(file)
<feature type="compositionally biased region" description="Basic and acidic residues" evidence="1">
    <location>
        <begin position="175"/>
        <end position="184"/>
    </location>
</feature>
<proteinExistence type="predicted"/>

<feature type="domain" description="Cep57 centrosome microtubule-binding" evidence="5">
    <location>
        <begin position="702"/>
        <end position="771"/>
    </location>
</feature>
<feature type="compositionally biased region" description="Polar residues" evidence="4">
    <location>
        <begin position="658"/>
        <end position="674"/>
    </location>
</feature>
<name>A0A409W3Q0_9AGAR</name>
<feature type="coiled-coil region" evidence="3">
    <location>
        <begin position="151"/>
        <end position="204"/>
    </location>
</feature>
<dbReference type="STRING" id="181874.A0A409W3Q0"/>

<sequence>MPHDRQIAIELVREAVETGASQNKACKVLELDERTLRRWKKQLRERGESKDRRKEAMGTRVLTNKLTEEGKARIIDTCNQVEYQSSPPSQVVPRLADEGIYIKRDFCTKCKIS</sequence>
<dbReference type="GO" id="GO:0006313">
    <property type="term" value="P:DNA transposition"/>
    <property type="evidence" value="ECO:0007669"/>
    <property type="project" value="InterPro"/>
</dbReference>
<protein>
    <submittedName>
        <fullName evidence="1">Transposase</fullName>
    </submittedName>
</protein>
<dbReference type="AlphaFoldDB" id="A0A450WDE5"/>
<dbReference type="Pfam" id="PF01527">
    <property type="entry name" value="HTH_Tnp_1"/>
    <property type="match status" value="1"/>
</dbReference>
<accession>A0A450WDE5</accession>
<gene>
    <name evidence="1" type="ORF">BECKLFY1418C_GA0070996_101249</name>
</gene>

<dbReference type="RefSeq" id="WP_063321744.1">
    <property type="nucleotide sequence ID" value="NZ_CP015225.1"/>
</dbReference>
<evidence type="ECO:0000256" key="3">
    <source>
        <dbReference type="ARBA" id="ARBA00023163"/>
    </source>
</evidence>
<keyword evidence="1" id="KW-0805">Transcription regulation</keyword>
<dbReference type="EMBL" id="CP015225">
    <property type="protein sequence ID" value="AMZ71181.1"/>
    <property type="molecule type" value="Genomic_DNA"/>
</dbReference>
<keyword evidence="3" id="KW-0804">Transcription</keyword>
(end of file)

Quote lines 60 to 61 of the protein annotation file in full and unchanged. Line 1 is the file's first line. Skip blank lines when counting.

</dbReference>
<keyword evidence="3" id="KW-0804">Transcription</keyword>